(Sermon preached at Cromer Church 8/10/2017)
Let me introduce you to Abram. He was born in Ur of the Chaldeans, which was a city in Mesopotamia – scholars are unsure whether it was the ancient city of Ur near Naziriya in southern Iraq, or the city of Urfa in Turkey, where Jewish and Moslem traditions place it. His father Terah had three sons while the family lived in Ur: Abram, Nahor and Haran. All married, but Haran died in Ur leaving a son Lot, Abram’s nephew. Abram’s name means ‘exalted father’, but he probably didn’t appreciate it very much since he and his wife Sarai could have no children.
We can assume that the family was typical of the period – city dwellers, who probably worked at some trade or other or as merchants, but also may have kept animals for their families’ needs. They probably lived as an extended family, with several generations all together. There were many gods in the cities of those days, and it is likely that the family paid due respect to many of them. Jewish tradition has it that Terah worshipped 12 gods.
So imagine Abram’s surprise when one day he had the experience recorded in our passage: when a God whose name was Yahweh, written in our Bibles as LORD in capital letters, spoke to him.
Notice that Genesis 12:1 says, ‘God had said to Abram…’ Let me read you part of Stephen’s speech in Acts 7:2-3: “The God of Glory appeared to our father Abraham while he was still in Mesopotamia, before he lived in Harran. ‘Leave your country and your people,’ God said, ‘and go to the land I will show you.’” So at this point Abram lived in Ur. Genesis 11:31 says, ‘Terah took his son Abram, his grandson Lot, and his daughter-in-law Sarai, the wife of his son Abram, and together they set out from Ur of the Chaldeans to go do Canaan. But when they came to Harran, they settled there.’ I assume that Abram, as a dutiful son, told his father Terah of his vision of God, and Terah as the head of the family decided to go with him, leaving his other remaining son Nahor in Ur for a time.
Let’s look at what is recorded in Genesis 12:1-3. There is an appearance, a command, and some promises.
1) An Appearance
The LORD appeared to him. We are not told how, whether in a dream or a vision; Stephen in Acts 7 says the God of Glory appeared to him, and while that could just be a way of avoiding the name of God, it must also be true that the vision was sufficiently impressive for Abram not to ignore it. We don’t know that Abram had any idea who God was before this appearance, though we meet another worshipper of God Most High later in Genesis, so amongst all the gods around there was some idea of a Supreme Being. What Abram thought we don’t know – but when God appeared to him he must have introduced himself, for Abram knew enough later in the passage to build an altar and call on the name of the LORD.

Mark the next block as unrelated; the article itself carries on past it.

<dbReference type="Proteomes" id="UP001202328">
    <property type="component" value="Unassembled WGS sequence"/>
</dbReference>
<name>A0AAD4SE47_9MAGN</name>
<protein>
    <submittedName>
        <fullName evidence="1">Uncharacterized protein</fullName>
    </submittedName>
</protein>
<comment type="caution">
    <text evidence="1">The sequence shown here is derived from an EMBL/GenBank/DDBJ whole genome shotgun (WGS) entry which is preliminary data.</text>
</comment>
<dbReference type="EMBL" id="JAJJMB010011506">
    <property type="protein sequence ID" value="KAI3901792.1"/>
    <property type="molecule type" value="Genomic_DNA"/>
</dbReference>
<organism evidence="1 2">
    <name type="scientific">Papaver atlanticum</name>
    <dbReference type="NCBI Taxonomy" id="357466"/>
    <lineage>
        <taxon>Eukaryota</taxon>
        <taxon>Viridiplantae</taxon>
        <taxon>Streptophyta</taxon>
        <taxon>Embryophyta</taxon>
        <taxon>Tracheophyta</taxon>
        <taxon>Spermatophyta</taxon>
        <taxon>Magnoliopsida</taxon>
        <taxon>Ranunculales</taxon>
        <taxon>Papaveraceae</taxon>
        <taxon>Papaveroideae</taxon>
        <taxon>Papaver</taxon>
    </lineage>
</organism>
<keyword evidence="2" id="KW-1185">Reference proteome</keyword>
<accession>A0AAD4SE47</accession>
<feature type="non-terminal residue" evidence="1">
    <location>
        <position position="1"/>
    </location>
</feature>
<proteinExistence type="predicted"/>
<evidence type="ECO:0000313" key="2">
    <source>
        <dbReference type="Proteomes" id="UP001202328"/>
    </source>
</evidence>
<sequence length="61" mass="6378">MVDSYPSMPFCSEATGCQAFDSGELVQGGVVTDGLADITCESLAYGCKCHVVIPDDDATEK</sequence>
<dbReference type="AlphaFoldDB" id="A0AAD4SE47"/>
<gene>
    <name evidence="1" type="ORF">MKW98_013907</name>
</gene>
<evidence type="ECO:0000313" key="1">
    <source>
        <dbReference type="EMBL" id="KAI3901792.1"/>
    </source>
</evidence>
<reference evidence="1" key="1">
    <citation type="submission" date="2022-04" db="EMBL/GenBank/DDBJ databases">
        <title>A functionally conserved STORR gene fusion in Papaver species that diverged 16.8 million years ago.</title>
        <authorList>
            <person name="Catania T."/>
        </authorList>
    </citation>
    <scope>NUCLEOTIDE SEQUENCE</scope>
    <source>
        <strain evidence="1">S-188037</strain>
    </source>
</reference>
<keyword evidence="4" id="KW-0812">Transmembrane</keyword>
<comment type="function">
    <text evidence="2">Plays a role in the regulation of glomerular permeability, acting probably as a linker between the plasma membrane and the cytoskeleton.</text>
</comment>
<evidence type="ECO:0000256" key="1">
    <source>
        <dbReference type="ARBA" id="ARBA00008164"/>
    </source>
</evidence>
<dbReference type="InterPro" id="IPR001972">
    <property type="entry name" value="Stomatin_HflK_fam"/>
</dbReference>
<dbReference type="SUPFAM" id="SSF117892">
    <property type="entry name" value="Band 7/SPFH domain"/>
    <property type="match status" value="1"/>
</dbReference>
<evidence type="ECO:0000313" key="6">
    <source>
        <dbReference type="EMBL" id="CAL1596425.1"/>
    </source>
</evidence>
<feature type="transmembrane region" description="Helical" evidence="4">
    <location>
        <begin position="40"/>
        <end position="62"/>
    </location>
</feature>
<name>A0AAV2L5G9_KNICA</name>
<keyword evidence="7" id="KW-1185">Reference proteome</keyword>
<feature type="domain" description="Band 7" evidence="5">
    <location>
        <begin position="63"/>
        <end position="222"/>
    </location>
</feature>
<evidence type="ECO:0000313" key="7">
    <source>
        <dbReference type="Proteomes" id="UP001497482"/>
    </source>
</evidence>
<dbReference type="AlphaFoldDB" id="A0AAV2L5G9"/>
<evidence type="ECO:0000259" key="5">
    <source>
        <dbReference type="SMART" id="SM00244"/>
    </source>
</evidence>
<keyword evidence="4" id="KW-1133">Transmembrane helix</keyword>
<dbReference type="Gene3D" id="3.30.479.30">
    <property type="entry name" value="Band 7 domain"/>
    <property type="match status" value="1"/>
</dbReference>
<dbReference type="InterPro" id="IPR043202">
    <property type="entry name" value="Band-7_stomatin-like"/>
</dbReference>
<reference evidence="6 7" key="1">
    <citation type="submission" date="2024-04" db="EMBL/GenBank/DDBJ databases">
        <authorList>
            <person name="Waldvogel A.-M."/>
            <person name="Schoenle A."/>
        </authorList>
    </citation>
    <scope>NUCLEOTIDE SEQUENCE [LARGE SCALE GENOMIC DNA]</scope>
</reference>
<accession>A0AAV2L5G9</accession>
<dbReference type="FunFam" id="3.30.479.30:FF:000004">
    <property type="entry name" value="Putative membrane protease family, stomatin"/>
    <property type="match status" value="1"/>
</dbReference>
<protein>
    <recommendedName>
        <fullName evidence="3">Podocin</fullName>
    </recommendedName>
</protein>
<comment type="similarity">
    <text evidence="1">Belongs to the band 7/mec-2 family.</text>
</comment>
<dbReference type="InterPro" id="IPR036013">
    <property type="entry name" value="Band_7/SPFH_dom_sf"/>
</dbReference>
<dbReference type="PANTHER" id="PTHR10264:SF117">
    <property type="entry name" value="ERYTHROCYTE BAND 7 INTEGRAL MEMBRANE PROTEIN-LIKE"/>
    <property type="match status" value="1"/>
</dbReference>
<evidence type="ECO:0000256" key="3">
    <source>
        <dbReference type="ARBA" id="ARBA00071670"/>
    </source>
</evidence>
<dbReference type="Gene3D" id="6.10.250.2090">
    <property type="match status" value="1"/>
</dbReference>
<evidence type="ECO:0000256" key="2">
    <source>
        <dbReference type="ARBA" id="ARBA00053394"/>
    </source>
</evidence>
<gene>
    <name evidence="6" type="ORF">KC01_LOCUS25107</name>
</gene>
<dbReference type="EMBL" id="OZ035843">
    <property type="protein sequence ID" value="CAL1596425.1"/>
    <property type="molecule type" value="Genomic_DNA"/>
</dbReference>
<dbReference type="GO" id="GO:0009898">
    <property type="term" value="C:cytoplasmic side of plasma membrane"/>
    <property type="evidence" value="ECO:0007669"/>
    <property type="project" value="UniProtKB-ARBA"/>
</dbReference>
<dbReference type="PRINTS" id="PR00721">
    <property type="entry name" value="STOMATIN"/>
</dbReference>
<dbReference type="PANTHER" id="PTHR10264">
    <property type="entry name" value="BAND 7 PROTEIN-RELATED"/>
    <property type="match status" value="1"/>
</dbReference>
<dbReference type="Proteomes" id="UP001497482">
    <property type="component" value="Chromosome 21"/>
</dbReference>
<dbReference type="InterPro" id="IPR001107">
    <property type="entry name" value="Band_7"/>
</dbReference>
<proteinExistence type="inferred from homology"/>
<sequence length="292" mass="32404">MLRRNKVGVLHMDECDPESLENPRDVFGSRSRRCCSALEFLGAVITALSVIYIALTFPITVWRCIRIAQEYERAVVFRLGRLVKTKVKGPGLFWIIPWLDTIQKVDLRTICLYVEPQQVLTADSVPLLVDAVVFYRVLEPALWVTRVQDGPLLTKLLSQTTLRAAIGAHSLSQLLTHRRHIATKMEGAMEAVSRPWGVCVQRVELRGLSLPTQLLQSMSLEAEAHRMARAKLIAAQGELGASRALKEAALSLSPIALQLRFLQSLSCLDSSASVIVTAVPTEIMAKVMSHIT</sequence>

Why did the LORD appear to Abram? We don’t know whether Abram was a nicer man than his neighbours, or more religious, or anything like that. The fact that he stayed faithful to Sarai may show he had a good sense of right and wrong – and later in Genesis we read that God expected him to teach his household and his descendants (quote) ‘to keep the way of the LORD by doing what is right and just’. Abram may have been desperately praying for one of the gods to give him a child, and was willing to do anything to get a response – childlessness was probably seen as a disgrace, or a punishment. We don’t know. God did not have to choose Abram. As we read the story of Abram we see that he was flawed just as the rest of us are. It’s the same with all God’s chosen people – the history of Israel and the history of the church are the stories of fallible human beings. But I am sure that Abram was sufficiently aware of his need for divine favour, and sufficiently open to God, for God to be sure of a positive response. Could we say the same about us?
2) A Command
The Lord told him to leave his country, his people, and his father’s household and go to the land he would show him. Think about what God was telling Abram to do. It was a huge ask! Families were important in those days, for the extended family lived close to each other in settlements and looked after each other and provided protection and help against enemies and adversity. Childless Abram was told to leave his family and go with his wife to he knew not where.
Remember also that Abram had been brought up to live a settled existence, first in Ur and then in Harran. Now he had to leave all that behind, uproot himself and become a nomad, living as a stranger in a foreign land, with no fixed abode.
There’s a sense in which every Christian has to face the same decision. We are all ‘aliens and strangers in the world’ according to 1 Peter. Our true home is not here on earth, and our true family is the family of our heavenly Father. We are of no fixed abode in this world and do not belong here, and must not try to blend in or put down roots or in any way dilute our heavenly culture.